Nation of Islam leader Louis Farrakhan speaks during the Justice or Else! rally on Capitol Hill in Washington on October 10, 2015. The rally commemorates the 20th anniversary of the Million Man March which took place on October 16, 1995. AFP PHOTO/YURI GRIPAS (Photo credit should read YURI GRIPAS/AFP/Getty Images)
"Donald Trump? ... I like Trump. He'll take America to hell in a rocket ship," Louis Farrakhan said.
It's not exactly an endorsement, but Nation of Islam leader Louis Farrakhan has praised Donald Trump for his financial independence from Jewish donors during a recent sermon.
Farrakhan is an avowed anti-Semite; according to the Anti-Defamation League, he used the same speech to blame Jews for 9/11 and the Iraq War. But is Trump really the anti-Jewish candidate Farrakhan hopes he is? Not quite.
It's true Trump isn't beholden to any campaign donors, Jewish or otherwise. Self-financing has been one of the major selling points of Trump's campaign almost since day one.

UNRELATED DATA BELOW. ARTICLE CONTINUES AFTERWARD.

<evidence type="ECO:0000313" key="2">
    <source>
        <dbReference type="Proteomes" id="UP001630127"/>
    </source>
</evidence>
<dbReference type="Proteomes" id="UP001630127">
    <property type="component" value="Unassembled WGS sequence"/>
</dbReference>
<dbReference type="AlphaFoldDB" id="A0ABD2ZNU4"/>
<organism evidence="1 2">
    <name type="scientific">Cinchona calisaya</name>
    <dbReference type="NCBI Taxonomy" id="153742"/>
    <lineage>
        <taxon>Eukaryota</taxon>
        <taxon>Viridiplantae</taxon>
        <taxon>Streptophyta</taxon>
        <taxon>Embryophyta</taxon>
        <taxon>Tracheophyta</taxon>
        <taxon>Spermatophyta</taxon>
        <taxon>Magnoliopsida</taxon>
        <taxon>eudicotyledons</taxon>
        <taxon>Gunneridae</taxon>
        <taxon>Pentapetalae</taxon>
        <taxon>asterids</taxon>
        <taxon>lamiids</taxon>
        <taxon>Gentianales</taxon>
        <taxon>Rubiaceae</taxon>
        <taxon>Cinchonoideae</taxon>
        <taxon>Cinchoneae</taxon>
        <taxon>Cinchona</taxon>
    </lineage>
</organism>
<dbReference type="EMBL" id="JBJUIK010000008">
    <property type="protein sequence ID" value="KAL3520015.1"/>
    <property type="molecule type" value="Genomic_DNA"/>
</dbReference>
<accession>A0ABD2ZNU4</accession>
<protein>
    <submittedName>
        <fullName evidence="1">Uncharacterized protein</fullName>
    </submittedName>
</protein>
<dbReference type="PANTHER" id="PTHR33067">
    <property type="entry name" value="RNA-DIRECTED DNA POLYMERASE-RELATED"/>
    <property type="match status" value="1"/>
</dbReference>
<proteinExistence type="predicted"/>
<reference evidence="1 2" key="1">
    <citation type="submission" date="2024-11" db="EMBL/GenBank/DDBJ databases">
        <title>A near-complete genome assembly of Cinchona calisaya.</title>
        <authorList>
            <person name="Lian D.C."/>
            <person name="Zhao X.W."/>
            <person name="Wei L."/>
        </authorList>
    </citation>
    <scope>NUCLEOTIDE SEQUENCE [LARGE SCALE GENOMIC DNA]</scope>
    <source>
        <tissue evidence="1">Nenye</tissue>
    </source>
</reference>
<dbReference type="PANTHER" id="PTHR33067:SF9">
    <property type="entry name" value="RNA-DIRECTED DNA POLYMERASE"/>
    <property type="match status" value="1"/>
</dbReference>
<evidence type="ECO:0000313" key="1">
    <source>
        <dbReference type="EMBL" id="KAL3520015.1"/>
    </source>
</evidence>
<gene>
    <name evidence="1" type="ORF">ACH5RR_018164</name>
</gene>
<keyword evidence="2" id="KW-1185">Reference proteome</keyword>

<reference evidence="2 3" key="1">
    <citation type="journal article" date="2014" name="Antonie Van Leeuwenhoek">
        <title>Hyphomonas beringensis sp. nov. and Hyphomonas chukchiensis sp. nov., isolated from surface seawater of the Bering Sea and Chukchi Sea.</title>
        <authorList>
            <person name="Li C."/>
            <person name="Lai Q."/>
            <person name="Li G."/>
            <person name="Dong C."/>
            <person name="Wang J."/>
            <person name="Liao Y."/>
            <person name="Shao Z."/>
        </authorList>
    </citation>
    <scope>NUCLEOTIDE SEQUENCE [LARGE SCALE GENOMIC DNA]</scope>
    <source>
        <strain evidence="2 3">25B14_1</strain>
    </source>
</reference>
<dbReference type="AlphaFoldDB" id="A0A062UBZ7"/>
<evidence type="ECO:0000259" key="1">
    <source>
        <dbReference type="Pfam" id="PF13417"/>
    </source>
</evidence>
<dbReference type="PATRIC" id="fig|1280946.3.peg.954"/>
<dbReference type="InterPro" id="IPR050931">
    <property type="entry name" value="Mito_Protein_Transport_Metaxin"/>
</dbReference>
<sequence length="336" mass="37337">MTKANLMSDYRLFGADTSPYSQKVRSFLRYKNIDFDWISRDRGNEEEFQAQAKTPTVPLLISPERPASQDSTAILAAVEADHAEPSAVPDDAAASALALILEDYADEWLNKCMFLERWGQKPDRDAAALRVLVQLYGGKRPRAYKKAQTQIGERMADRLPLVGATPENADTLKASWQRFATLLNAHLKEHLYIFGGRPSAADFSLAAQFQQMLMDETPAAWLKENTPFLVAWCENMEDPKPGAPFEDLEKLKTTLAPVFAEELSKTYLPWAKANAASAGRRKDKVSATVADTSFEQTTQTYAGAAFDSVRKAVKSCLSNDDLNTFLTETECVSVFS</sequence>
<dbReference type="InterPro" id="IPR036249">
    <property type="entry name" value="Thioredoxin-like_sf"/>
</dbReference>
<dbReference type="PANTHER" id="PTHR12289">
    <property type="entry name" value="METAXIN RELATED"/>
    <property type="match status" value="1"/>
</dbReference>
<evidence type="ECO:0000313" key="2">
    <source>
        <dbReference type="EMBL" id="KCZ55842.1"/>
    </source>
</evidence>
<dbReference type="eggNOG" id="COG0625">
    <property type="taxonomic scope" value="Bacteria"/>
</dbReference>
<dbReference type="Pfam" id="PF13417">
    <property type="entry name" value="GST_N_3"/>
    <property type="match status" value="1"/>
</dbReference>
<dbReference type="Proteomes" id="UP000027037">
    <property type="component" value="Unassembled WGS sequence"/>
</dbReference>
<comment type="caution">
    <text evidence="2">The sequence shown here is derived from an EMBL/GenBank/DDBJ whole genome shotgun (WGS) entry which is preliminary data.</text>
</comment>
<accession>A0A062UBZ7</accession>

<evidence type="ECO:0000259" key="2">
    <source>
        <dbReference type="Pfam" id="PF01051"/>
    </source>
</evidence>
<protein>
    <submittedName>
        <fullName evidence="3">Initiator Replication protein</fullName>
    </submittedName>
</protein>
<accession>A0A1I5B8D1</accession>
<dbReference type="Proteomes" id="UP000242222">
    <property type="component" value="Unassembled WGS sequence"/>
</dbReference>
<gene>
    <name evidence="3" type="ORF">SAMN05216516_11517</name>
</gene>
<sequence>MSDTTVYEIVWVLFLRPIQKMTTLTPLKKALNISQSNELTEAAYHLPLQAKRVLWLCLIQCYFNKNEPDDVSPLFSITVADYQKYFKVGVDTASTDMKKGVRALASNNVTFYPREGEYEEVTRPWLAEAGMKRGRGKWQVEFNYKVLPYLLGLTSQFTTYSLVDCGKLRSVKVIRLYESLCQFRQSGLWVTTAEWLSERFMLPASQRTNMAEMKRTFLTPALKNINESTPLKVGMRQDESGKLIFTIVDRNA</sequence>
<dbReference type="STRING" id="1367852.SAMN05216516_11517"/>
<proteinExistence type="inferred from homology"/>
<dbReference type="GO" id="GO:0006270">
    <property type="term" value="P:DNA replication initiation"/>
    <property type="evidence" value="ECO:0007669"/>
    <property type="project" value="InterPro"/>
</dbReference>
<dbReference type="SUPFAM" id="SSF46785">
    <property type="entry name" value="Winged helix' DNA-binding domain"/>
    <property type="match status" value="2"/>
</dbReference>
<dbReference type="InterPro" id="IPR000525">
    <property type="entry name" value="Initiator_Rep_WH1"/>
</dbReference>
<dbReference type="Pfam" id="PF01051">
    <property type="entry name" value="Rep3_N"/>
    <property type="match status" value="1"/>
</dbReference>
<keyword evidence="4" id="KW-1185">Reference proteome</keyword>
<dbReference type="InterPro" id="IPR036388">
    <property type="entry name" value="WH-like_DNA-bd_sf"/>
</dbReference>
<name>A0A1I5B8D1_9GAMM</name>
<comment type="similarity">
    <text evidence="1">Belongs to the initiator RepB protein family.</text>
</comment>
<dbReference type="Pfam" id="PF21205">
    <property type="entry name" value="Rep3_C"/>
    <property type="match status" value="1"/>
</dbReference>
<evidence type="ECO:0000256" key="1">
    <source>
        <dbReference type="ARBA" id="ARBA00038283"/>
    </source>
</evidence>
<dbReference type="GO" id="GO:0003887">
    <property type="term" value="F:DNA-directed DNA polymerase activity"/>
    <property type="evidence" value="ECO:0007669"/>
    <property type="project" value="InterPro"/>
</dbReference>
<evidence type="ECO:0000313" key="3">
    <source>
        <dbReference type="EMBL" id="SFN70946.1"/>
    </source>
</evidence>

He's also cast doubt on Israel's commitment to peace with Palestine and suggested he'd approach the Israeli-Palestinian relationship as a neutral party, comments GOP competitors have taken him to task for.
"A deal is a deal," Trump said.
"A deal is not a deal when you're negotiating with terrorists," GOP candidate Marco Rubio retorted.
Oh yeah, and his daughter's Jewish. Ivanka Trump converted to Judaism before marrying her spouse, Jared Kushner, in 2009.
It's worth noting Trump's support for Israel isn't necessarily mutual; Netanyahu blasted Trump's stance on Muslim immigration to the U.S. in December. Trump canceled a trip to Israel shortly thereafter for what he claimed was a scheduling conflict.